Leave the scaling and reliability concerns to Kubernetes. We have designed our private minion so that Kubernetes has full control over the resources and containers. The Helm charts allow you to use our recommended default resources or provide you with the ability to define the resource allocation per synthetics check. This helps you focus more on remediating latency and improving reliability, and less on configuration and instrumentation.

Even more, we offer additional visibility of the Kubernetes host itself. Using the New Relic Kubernetes cluster explorer you can quickly see the health and status of your private location, alongside the other containers running in your Kubernetes environment. You can also easily view stats and errors about your private location, and understand how widespread issues might be across other applications running on the same cluster.

This way, New Relic customers leveraging Kubernetes can simultaneously deploy a new version of their application alongside APM and Synthetics. The feature makes it easy by leveraging Helm charts on Kubernetes, which automatically provide reference configurations, steps for deployment, and resource requirements.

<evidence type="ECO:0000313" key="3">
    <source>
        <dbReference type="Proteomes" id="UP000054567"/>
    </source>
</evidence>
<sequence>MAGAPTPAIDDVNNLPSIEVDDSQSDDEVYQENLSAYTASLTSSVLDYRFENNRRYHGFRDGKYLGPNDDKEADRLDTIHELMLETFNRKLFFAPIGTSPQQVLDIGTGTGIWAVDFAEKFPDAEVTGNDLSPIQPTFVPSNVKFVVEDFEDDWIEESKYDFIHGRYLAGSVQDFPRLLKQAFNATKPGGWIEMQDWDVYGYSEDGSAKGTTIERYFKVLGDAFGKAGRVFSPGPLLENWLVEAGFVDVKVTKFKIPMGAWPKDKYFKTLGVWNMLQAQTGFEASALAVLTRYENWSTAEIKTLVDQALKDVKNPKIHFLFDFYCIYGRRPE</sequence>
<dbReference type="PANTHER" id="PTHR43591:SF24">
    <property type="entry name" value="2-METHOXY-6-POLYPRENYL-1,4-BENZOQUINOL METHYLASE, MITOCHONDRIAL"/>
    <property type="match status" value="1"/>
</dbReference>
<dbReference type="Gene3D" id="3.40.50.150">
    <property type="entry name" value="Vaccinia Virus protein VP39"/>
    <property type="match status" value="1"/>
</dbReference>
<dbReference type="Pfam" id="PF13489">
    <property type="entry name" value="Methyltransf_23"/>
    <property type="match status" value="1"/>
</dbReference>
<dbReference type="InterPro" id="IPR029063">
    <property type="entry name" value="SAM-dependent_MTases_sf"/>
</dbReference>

If an application experiences issues and is re-deployed per the Kubernetes automated deployment process, Synthetics is also redeployed with no additional configuration needed.

How to get started with New Relic Synthetics and Kubernetes

  1. Confirm you meet the Kubernetes container orchestration system environment requirements.
  2. Locate your private location key.  Go to synthetics.newrelic.com > Private locations.In the Private locations index, locate the private location you want your CPM to be assigned to. Note the key associated with the private location with the key icon.
  3. Set up a namespace for the CPM in your Kubernetes cluster:
    kubectl create namespace YOUR_NAMESPACE
  4. Copy the Helm charts from the New Relic Helm repo.
    • If you are copying the charts for the first time:
      helm repo add YOUR_REPO_NAME https://helm-charts.newrelic.com/charts